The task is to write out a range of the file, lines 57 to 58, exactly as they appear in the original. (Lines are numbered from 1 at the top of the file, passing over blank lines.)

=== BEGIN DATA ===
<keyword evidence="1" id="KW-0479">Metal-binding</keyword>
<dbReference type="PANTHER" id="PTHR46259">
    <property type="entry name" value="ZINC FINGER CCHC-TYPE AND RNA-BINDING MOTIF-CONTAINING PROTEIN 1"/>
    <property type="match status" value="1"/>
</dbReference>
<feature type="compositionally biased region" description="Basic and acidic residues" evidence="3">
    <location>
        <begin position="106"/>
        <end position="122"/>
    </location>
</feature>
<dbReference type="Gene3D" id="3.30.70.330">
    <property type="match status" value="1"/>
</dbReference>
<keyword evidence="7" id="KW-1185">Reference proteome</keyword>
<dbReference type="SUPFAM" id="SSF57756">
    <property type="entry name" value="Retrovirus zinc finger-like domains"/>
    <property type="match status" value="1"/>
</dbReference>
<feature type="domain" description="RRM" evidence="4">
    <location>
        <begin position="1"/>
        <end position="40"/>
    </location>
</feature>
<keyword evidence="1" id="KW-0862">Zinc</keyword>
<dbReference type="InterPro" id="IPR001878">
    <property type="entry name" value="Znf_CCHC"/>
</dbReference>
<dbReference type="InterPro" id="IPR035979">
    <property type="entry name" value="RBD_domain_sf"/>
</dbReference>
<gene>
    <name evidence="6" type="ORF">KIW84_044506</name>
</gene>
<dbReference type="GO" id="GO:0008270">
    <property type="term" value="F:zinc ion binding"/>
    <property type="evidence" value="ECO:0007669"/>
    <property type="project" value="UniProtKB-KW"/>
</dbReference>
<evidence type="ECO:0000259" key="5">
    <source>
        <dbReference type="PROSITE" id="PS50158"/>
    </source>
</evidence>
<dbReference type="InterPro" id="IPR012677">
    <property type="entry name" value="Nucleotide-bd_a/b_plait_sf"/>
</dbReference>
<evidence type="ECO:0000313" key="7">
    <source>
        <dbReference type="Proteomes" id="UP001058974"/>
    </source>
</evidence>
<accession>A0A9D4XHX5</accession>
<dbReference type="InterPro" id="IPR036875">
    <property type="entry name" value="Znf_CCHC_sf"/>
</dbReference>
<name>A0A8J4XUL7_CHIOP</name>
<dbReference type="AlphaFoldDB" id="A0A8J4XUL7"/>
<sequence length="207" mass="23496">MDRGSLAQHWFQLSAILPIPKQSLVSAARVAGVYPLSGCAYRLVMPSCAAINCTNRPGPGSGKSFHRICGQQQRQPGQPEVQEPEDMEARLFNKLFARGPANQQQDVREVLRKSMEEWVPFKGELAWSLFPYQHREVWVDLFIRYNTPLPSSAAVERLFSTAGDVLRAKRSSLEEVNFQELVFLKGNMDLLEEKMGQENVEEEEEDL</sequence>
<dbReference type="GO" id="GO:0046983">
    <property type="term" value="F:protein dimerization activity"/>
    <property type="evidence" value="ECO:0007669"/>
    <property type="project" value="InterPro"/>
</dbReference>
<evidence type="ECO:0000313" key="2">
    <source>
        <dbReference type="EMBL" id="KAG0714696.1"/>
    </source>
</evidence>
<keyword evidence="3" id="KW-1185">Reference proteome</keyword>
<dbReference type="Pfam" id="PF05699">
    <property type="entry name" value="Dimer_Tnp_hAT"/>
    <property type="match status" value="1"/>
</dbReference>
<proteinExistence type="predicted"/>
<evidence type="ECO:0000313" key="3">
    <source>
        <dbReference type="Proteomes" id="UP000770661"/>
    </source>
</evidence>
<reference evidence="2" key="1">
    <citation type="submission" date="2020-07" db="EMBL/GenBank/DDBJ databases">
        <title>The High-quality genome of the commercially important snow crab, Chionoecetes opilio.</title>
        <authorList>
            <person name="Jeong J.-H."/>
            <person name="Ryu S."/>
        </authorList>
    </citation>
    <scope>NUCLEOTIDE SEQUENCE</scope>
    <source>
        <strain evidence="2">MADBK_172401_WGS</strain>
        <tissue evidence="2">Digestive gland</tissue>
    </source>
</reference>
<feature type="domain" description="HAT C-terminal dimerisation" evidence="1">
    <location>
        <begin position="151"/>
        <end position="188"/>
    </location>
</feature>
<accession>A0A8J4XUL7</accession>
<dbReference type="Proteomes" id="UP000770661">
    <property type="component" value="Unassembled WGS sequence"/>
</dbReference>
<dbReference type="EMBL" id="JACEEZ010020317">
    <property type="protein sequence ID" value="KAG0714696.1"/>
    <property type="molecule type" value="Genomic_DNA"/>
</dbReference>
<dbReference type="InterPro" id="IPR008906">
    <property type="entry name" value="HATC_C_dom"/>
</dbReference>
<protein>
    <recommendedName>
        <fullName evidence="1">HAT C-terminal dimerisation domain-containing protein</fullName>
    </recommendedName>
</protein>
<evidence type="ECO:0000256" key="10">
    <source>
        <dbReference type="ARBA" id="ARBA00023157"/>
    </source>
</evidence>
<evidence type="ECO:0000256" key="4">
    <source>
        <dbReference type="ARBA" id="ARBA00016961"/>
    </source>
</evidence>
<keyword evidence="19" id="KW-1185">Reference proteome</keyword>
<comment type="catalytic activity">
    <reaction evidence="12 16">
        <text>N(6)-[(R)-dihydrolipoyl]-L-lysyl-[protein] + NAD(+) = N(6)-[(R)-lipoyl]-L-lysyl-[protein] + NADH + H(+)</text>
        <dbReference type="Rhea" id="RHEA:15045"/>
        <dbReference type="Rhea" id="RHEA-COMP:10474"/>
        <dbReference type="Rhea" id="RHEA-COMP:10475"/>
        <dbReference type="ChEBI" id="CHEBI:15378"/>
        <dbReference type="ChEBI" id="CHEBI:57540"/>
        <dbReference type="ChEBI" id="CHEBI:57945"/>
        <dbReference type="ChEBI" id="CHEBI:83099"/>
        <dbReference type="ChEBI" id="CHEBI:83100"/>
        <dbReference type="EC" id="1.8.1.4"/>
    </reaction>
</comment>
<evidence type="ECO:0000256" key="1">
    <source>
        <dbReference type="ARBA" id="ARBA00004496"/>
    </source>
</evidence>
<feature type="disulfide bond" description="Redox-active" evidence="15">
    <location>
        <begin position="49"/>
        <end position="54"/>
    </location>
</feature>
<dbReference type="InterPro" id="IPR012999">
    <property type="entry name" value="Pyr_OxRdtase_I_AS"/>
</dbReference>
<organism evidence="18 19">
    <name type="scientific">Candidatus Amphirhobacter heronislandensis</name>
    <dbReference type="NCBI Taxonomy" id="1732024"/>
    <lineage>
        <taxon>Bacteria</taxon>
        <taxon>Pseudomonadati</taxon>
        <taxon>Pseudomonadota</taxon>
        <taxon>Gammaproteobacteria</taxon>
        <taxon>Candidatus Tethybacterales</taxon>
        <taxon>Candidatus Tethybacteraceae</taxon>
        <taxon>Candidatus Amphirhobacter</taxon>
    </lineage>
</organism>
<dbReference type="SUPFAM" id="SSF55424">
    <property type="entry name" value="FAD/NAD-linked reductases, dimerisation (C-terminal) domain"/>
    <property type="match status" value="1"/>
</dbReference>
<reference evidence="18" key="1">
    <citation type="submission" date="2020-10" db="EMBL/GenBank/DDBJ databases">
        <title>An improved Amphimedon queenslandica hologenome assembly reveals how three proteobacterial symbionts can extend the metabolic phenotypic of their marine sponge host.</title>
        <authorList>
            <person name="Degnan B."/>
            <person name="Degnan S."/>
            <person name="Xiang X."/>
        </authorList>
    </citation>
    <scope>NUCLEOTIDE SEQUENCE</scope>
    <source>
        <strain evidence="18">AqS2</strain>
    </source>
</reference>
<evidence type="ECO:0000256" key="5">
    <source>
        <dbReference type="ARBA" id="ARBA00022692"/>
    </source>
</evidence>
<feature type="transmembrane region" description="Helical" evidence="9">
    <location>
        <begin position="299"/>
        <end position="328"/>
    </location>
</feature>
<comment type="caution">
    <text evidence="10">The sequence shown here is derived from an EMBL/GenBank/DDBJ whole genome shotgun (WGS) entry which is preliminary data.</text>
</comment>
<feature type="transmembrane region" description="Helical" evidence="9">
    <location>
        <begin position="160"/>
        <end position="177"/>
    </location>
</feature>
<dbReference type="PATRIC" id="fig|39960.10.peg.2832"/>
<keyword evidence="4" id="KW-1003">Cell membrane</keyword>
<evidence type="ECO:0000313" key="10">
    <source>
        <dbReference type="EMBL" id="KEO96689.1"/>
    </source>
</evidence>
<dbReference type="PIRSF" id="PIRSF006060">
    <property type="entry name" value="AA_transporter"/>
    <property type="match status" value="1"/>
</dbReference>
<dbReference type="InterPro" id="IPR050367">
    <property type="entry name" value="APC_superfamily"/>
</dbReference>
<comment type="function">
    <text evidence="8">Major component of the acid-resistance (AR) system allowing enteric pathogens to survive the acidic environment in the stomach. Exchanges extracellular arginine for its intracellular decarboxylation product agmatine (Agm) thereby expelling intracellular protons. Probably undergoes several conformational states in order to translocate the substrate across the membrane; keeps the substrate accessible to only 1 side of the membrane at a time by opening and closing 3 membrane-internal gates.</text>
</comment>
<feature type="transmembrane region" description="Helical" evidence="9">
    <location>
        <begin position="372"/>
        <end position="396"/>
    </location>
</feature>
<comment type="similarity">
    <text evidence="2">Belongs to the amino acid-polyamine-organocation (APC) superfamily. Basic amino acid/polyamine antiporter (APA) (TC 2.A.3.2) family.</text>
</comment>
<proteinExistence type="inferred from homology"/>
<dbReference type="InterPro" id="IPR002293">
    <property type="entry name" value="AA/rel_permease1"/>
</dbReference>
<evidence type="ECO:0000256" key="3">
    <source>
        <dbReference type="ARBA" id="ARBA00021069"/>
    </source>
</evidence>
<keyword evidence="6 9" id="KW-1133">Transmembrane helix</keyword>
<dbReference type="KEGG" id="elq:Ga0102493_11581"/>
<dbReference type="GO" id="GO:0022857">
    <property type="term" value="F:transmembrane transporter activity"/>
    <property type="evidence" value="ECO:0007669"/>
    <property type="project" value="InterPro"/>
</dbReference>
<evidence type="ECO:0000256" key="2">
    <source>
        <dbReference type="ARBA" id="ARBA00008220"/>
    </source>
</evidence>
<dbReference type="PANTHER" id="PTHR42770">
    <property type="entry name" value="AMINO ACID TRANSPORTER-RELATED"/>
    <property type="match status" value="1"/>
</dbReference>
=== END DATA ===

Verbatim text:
</dbReference>
<name>A0A8J4XUL7_CHIOP</name>